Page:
Wide Area Gaming mode is more like the traditional IRSG play, but with new twists. Instead of all players starting with equal capabilities in their Taggers, they start with equal basic abilities, but also have the option of bringing a number of Special Attacks and/or Countermeasures into the game based on their Character Level and the specific game definition. This mode is played in more traditional IRSG locations, such as parks, schoolyards, and neighborhoods. The outcome of these battles can greatly affect the number of Character Experience Points of the participating Players—this is also the only mode in which Characters can lose Experience points and possibly decrease in Level.
Wide Area Gaming is performed entirely in real-time, and the primary goal is to knock all of the other players “out of the game”—this is because the last player remaining in the game will receive significant bonus points for doing so. Players all receive some points for the amount of time they managed to stay in the game. In addition, each player is trying to successfully land Attacks and tags on the other players (both for the intrinsic point value of doing so as well as for the opportunity to knock the other player out of the game) and effectively defend themselves against such attacks from the other players in order to gain points. Players lose points for being successfully attacked during the game. This is the only mode in which there are Tags (each one of which reduces the tagged Character's Health by 1) and Shields (which deflect received Tags).
A Wide-Area Game is defined on one Tagger (the “Host”) and started. This begins a period in which other Taggers (the “Joiners”) are brought to the Host, communicate with it, and receive the game definition and a unique Player ID for use during the game. At the start of the actual game, a preparatory period begins on all Taggers during which players all make their initial “purchases” of special Attacks and Countermeasures for the game, and take up their initial starting positions. Players can “purchase” more Attacks and Countermeasures during the game if they have purchase points remaining. The Host defines the available purchase points per player in the game, and the players are free to purchase as many or as few of each Attack and Countermeasure available to their Character as they wish.
When the game ends, each Tagger is already holding the scores against itself—these are deducted from the total Experience Points immediately. But the credit for landing attacks and surviving in the game are dependant on “Debriefing”, which is the process of communicating with each of the other Taggers in the game and getting the total of any scores against them (as well as giving them their scores). Thus, it is in each player's self-interest to debrief against every other player in the game, as they have nothing to lose and possibly many points to gain.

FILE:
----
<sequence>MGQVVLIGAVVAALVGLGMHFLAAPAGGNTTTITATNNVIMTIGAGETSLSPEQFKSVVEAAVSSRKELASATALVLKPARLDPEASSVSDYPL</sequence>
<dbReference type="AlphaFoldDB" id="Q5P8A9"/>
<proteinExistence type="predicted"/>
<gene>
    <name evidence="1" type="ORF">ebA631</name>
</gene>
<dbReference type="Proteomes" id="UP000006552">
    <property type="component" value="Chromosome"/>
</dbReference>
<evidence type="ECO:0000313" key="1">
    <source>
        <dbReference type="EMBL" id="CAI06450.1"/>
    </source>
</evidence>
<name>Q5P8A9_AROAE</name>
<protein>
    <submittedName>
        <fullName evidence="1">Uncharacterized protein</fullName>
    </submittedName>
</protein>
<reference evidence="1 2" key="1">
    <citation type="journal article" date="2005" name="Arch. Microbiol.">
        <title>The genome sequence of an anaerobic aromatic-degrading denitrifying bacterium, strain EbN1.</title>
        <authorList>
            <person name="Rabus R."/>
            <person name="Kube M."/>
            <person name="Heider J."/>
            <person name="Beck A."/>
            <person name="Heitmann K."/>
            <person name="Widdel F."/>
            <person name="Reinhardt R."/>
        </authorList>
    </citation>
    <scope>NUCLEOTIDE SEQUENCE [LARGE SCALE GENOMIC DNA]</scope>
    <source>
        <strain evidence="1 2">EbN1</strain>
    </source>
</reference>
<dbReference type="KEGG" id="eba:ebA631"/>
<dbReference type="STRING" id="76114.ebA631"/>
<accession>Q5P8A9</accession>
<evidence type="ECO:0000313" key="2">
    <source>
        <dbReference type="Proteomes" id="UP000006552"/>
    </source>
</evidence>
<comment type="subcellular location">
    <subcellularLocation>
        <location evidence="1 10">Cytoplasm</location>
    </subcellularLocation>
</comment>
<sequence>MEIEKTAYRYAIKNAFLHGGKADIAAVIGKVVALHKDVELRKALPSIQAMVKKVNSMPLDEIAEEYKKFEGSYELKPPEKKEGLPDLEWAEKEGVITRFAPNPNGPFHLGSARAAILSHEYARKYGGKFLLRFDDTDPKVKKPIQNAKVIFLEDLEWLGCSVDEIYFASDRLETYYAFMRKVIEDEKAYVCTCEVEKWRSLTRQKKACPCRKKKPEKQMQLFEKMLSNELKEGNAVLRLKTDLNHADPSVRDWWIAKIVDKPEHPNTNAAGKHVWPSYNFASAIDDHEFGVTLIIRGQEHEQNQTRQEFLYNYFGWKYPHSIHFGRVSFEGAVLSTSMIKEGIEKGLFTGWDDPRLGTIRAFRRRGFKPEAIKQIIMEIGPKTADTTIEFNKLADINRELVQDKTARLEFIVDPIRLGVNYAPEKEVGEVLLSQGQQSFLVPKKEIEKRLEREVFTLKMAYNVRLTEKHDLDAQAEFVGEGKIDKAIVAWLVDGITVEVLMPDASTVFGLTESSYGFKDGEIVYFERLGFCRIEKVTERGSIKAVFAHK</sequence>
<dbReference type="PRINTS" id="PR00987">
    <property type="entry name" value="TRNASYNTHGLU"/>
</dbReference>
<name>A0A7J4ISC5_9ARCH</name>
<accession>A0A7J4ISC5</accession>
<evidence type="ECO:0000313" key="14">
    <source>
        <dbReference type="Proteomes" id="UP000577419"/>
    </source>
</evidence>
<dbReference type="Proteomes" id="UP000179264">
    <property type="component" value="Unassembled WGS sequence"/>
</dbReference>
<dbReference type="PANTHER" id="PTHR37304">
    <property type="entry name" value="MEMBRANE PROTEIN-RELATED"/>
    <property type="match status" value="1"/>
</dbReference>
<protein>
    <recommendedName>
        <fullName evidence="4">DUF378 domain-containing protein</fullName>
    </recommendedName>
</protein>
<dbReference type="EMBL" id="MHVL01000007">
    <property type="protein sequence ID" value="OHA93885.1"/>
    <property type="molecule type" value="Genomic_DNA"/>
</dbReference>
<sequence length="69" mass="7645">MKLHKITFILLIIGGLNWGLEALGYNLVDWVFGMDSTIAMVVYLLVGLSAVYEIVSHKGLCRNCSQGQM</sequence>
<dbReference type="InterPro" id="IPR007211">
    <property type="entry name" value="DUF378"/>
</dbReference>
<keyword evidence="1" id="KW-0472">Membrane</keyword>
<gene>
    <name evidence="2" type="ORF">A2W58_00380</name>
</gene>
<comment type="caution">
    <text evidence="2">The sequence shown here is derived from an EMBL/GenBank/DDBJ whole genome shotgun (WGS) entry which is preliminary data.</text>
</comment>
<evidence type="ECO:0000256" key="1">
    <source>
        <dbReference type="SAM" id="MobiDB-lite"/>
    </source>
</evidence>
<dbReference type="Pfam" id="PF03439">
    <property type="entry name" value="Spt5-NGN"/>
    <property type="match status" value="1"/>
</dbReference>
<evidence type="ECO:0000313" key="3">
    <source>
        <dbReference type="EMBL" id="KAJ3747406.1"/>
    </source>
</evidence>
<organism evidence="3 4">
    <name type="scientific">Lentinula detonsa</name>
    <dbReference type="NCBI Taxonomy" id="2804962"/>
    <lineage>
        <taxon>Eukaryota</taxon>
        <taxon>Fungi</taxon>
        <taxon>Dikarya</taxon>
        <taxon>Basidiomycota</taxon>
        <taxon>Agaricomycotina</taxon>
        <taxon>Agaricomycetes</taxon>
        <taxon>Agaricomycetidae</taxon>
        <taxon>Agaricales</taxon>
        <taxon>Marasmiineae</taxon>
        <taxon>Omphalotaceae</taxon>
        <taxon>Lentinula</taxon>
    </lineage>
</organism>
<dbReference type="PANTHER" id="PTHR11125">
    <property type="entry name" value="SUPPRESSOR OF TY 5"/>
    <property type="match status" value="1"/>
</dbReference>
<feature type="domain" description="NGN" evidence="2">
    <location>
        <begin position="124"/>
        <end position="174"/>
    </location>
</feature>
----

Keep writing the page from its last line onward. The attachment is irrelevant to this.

With reference to
Attack Level Examples:
The following is a representative list of Attacks and their effects, Countermeasures, and Counter-Activities as used in Wide-Area Games. In Local-Area games most function in a similar manner, but where the damage would be of no meaning within a Local-Area Game (for example, elimination of 50% of Shields when there are no Shields in a Local-Area Game) then the damage may be different than that listed.
Level 1 Attacks
From the foregoing description and examples, there has been provided features for improved IR-type gun systems and methods. While particular embodiments of the present invention have been shown and described, it will be obvious to those skilled in the art that changes and modifications may be made without departing from the invention in its broader aspects. Therefore, the aim is to cover all such changes and modifications as fall within the true spirit and scope of the invention. The matter set forth in the foregoing description is offered by way of illustration only and not as a limitation. The actual scope of the invention is intended to be defined by the appended claims when viewed in their proper perspective based on the prior art.
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|GB2153498B||Titre non disponible|
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|Classification aux États-Unis||463/51, 463/49, 463/39, 463/53, 463/36, 463/56|
|Classification internationale||A63F13/00, G06F19/00, G06F17/00, A63F9/24|
|Classification coopérative||A63F2009/2458, F41A33/02, A63F9/0291, A63F2009/2444|
|Classification européenne||F41A33/02, A63F9/02S|
|2 août 2006||AS||Assignment|
Owner name: SHOOT THE MOON PRODUCTS II, LLC, CALIFORNIA
Free format text: ASSIGNMENT OF ASSIGNORS INTEREST;ASSIGNORS:SMALL, DAVID B.;FARLEY, BRIAN D.;PARK, WAYNE R.;REEL/FRAME:018043/0049;SIGNING DATES FROM 20060712 TO 20060724
Owner name: SHOOT THE MOON PRODUCTS II, LLC, CALIFORNIA
Free format text: ASSIGNMENT OF ASSIGNORS INTEREST;ASSIGNORS:SMALL, DAVID B.;FARLEY, BRIAN D.;PARK, WAYNE R.;SIGNING DATES FROM 20060712 TO 20060724;REEL/FRAME:018043/0049
|9 juin 2014||FPAY||Fee payment|
Year of fee payment: 4